I’ve been feeling out of sync lately. Not quite sure what the day of the week is, not quite sure what my work schedule is. It’s not surprising; this whole last year has been one long day/week/month. I’m still referring to 2019 when I say ‘last year’. I’ve actually enjoyed floating in the time void, it’s relaxing. But we’re approaching the end of lockdown, times and dates will matter again. It’s like floating in the middle of a lake; lovely for a while, but now I’m approaching the shore and scrabbling for something to hold onto to pull myself out of the lake and back into the world.
And as we re-enter the world, what will it look like? Every news story talks about getting ‘Back to Normal’. But it that really what we want? Was ‘Normal’ really that good, or was it just what we were used to? Even the phrase ‘back to normal’; normal means going backwards.
Humans are resistant to change. Change is difficult, and awkward, and often painful, but we’ve had a year of unprecedented upheaval, what’s a little bit more? A lot of the changes in the last year were things people had wanted for ages. Flexitime, work from home; they went from ‘Impossible’ and ‘Unfeasible’ to ‘This is what we have to do.’
The government wants people to get back into office building because of the knock on effect for other businesses, but maybe in this ‘awkward period of adjustment’ those businesses will have to adapt. Rishi Sunak said that if employers force people to work from home, those employees will quit. I like Rishi Sunak, but he’s in cloud cuckoo land with that statement. Aside from the fact that no one is quitting a job in this economy, “I demand to be allowed to put on uncomfortable, expensive clothes and spend 2 hours a day on public transport so I can spend 8 hours in a poorly ventilated cramped office with people I may or may not get along with” is a rallying cry used by no one ever. Economic factors may well keep people working from home. Why rent an expensive office downtown? It’s cheaper to buy each person a laptop and send them home. Studies show they are more productive without the stresses of the office.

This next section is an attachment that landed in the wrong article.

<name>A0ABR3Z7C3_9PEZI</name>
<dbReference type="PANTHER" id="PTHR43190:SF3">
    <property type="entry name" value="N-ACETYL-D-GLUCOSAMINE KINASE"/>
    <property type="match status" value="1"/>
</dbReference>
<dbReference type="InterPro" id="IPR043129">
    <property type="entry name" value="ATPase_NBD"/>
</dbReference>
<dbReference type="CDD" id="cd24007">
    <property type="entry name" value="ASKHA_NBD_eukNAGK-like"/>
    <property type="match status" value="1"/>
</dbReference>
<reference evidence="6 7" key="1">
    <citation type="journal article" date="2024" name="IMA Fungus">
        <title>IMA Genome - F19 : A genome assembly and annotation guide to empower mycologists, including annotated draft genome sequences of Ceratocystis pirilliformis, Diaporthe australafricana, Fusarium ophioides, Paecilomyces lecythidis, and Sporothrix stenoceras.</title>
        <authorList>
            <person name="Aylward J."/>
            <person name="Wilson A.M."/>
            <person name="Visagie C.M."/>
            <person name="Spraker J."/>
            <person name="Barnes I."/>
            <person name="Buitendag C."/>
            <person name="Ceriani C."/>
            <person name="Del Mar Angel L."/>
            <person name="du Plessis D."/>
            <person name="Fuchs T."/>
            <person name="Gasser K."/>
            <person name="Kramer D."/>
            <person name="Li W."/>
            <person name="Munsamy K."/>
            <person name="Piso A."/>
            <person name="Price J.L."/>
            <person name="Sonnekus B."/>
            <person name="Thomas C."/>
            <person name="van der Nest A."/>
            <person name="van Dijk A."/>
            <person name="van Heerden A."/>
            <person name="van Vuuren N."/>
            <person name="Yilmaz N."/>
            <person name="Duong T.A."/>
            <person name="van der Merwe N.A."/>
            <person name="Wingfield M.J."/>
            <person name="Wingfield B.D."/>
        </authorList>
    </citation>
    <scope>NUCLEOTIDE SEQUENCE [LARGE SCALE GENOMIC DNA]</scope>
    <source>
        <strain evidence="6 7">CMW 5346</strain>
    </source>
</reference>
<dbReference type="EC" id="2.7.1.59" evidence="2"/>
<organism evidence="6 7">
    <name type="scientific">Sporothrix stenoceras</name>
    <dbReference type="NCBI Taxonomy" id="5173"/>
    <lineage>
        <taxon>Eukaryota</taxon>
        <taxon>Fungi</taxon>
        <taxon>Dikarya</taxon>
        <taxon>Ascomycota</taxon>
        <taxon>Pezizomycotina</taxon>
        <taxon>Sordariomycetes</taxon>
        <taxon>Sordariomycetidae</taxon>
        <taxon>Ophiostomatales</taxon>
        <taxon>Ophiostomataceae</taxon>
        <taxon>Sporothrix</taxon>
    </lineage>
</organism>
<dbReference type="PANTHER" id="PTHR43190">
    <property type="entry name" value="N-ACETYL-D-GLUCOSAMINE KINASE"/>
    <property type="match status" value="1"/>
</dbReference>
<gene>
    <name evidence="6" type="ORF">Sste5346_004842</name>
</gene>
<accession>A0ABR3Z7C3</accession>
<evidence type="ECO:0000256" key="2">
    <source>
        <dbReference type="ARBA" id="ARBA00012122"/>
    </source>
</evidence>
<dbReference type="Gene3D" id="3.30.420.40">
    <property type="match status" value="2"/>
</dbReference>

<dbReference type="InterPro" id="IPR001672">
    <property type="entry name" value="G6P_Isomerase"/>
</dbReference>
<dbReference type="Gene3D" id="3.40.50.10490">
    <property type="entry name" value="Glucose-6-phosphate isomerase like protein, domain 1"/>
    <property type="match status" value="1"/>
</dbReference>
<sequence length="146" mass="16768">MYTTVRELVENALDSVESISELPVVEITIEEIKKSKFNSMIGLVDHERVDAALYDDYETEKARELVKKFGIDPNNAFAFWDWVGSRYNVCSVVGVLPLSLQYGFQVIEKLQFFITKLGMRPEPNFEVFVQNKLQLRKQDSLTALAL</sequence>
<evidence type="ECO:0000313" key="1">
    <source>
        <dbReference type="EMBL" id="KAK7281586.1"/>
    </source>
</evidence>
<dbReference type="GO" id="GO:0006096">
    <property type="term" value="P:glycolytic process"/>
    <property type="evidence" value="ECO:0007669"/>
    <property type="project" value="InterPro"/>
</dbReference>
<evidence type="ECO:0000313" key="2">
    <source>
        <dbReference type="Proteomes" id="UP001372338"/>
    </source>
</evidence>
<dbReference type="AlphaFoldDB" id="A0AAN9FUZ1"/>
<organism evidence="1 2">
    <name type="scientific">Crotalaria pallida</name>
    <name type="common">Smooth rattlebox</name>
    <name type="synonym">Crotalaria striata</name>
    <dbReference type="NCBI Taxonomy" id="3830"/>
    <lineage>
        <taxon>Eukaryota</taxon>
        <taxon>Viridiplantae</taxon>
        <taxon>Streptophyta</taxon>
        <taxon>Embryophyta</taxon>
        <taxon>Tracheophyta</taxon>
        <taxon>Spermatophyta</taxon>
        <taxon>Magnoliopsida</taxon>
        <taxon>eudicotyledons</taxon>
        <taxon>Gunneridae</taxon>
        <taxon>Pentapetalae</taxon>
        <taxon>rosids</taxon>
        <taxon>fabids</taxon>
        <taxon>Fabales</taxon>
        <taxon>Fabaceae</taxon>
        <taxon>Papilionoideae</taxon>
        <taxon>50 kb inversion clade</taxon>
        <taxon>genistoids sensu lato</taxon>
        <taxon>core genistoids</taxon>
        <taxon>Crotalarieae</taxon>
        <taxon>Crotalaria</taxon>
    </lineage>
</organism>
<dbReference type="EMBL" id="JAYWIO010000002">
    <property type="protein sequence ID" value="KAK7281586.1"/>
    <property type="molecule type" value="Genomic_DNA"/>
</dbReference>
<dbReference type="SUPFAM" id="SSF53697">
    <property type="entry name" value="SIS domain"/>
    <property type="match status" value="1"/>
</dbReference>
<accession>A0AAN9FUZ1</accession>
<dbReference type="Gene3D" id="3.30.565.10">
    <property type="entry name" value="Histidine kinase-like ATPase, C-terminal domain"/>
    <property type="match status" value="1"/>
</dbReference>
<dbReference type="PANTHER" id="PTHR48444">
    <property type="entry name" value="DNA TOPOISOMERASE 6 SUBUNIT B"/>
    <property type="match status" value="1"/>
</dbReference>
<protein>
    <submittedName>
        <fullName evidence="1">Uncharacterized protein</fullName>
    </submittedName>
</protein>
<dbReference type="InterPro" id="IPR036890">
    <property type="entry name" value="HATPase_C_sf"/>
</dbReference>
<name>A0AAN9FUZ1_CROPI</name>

There are other things that need to change. We need to address the climate crisis, which will mean significant changes in daily life to reduce pollution and greenhouse gases. We need to address the wealth gap and the crisis of low wages. This last year has highlighted what it means to be an Essential worker. Healthcare workers, obviously, but also pharmacists, bus drivers, grocery store workers; people who had to work through the lockdowns because society would cease to function without them. For a brief spell, we all recognised and appreciated their work. I hope we can keep that appreciation. Grocery store workers are essential. Instagram Influencers are not.
So many things need to change. Let’s start with an easy one. Daylight Savings Time. It’s a stupid thing we’ve done for a hundred years. It once served a purpose. It no longer does. There is no economic or social benefit to continuing it. It is, if anything, a deeply annoying twice yearly exercise in figuring out how to reset all your various clocks, eventually deciding it’s easier to just do the one hour math for six months. And I’m more annoyed by the lost hour of sleep in spring than I am rested by the extra hour in the Autumn.
So let’s start with abandoning Daylight Savings time. Who’s with me!!!!!